The eighth commandment establishes the fundamental right of private property.  Man was created to have dominion over creation.  Creation is much too big for just one man, however, even in a state of perfection.  God told Adam to be fruitful and multiply and fill the earth, and his offspring would therefore share in that dominion.  That means that creation belongs to humanity for him to use.  And he was to tend creation, adding his labor to creation in order to maintain and improve it.  The eighth commandment means that a man has a right to the results of his own labor.

Wealth is created by human beings when we apply our labor to the natural world in a way that makes that world more usable.  Wealth and money are not the same things.  We’ll talk more about money in the future, but money is simply a symbol standing for wealth, and often does so in deceptive ways.  But true wealth is a rising living standard; that a person has a better, safer and more enjoyable life as a result of efforts made to improve on nature.

The idea of “improving on nature” may sound odd to the modern ears, because of the nature-worship which is so embedded in our culture.  The fact is, that we have improved on nature in countless ways, and our society and economy have become so complex that this truth is often obscured.  But in raw, unadorned nature, most of us would be dead in very short order.  We have clothes to keep us warm, houses to shelter us, medicines to keep us healthy, abundant food, transportation and many other things.  The quality, availability and affordability of these things increases constantly.  In addition, we have arts, music, entertainment and communication available to us that improves all of our lives in many ways.  The misuse of any of these things is not the point- they are available, and of themselves very good, and all of it is the result of individuals and groups working to improve on nature.  The eighth commandment dictates that these individuals should have the right to their own labor.

Stealing happens in a lot of different forms.  The Heidelberg Catechism talks about the “wicked tricks and devices” by which I seek to take my neighbor’s goods.  Essentially, any way that I seek to enrich myself at the expense of others is theft.  Obviously forcibly taking someone else’s goods is theft.  Theft also often happens by deceit.  The Bible speaks of false weights and measures as an abomination.  A farmer brings his wheat in for sale, and the merchant who buys his wheat measures the bushel as bigger than it really is, making it appear that the farmer is selling fewer bushels than he is.  And the merchant gets him on the other end too, by weighing the silver out in smaller than the real measure so that he’s giving the farmer less silver than he is really owed. In general, this is reflective of all business practices whereby I make the product I am selling to be less valuable than it actually is, or charge more for it than I said I would.  When I contract with a man to give him eight hours a labor at a given rate, then if I give him less than eight hours of labor, I am stealing from him.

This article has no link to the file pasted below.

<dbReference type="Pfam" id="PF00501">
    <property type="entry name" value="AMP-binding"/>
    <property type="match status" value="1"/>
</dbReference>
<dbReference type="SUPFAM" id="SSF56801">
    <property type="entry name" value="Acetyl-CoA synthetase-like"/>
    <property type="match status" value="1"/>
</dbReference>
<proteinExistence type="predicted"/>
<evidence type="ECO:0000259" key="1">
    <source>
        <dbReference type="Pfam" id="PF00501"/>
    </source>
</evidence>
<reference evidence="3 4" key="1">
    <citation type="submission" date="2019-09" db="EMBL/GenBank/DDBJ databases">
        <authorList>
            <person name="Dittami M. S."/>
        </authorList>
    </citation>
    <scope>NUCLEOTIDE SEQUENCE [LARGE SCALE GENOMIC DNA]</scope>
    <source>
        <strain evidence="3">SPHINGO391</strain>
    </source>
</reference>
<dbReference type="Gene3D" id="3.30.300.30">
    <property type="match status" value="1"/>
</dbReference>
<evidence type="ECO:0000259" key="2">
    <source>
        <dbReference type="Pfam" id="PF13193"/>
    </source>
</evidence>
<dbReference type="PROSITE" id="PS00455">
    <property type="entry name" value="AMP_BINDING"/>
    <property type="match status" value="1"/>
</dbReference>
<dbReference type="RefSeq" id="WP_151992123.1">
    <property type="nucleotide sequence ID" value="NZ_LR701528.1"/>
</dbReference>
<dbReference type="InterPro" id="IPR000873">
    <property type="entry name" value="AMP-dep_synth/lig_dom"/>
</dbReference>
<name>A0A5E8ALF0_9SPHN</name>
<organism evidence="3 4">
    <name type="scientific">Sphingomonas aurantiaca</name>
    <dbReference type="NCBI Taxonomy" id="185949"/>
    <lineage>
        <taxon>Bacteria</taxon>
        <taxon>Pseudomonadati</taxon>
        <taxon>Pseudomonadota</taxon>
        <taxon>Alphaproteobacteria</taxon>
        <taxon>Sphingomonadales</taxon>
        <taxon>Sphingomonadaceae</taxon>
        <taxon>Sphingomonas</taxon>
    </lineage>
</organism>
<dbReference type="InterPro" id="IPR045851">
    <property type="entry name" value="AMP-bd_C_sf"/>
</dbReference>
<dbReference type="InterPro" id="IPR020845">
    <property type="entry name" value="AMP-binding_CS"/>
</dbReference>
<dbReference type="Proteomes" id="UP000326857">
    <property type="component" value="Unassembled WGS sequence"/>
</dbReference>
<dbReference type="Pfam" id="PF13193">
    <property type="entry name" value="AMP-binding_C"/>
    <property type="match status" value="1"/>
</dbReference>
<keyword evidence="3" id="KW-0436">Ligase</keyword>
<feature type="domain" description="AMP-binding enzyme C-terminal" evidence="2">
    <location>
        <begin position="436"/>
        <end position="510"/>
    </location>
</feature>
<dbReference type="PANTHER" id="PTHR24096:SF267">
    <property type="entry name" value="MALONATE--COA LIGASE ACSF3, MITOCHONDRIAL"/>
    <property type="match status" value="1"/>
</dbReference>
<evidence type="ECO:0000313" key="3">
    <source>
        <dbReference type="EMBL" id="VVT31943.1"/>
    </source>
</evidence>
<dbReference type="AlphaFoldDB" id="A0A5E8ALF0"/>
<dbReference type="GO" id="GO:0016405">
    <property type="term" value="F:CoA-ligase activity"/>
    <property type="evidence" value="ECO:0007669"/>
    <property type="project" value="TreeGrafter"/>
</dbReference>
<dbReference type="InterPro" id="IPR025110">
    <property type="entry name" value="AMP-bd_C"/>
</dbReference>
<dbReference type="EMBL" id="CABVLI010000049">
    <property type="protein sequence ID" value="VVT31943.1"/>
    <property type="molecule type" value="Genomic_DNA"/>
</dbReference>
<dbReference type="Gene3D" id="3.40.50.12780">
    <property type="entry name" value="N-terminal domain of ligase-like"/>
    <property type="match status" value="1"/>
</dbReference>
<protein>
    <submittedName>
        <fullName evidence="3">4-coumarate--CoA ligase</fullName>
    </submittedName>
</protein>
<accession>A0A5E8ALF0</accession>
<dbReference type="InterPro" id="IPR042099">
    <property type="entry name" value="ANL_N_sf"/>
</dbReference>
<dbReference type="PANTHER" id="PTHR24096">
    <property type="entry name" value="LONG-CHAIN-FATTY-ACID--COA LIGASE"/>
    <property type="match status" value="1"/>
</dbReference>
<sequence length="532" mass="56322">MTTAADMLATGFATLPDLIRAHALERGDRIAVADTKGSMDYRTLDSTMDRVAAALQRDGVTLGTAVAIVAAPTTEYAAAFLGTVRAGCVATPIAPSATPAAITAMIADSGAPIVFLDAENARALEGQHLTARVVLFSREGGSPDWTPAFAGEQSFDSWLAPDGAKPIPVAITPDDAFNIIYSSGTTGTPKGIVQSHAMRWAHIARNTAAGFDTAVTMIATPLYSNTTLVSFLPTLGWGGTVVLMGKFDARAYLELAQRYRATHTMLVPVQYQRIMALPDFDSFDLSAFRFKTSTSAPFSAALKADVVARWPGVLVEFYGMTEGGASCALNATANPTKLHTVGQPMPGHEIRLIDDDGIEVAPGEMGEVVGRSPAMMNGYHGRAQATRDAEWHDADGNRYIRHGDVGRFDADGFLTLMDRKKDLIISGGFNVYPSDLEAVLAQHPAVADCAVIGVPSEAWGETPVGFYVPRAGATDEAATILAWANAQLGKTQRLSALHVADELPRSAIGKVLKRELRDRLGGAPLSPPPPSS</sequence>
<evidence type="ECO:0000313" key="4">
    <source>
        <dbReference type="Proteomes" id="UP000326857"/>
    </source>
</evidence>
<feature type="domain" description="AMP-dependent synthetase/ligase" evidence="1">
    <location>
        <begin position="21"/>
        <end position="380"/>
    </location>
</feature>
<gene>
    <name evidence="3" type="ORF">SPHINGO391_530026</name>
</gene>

Theft often happens in much more subtle ways as well.  If two neighbors have cornfields, and the one neighbor sneaks over in the middle of the night and destroys the crop of the other in order to make his crop more valuable, most would recognize this as theft.  If I take away the productive value of someone else’s property, I am stealing.  Likewise, a man has property in his own skills and time.  He sells this property as his labor.  If I take from a man the value of his skills and labor, I am likewise stealing.

When we understand this concept, we see how very pervasive stealing is.  Our government dictates the price at which people can work, for example, and dictates a large number of burdensome regulations on businesses.  All of these regulations reduce the productive value of people’s labor and property.  At first glance, a minimum wage law would seem to increase the value of labor, but in fact it does the opposite.  A minimum wage law does not make a man more productive than he is otherwise- his labor is worth what it is worth, depending on the skills and experience of the man.  If I as a business owner cannot purchase labor at less than, say, $5 an hour, then I will only purchase labor that is worth more than that to me.  The practical effect of a minimum wage law, then, is to make it illegal for someone whose labor is only worth $4 an hour to sell his labor.  The government has essentially stolen his labor.  High rates of unemployment among the youth demonstrate this well- their labor is not worth the amount that the government says is the minimum, and therefore the value of their labor is stolen from them.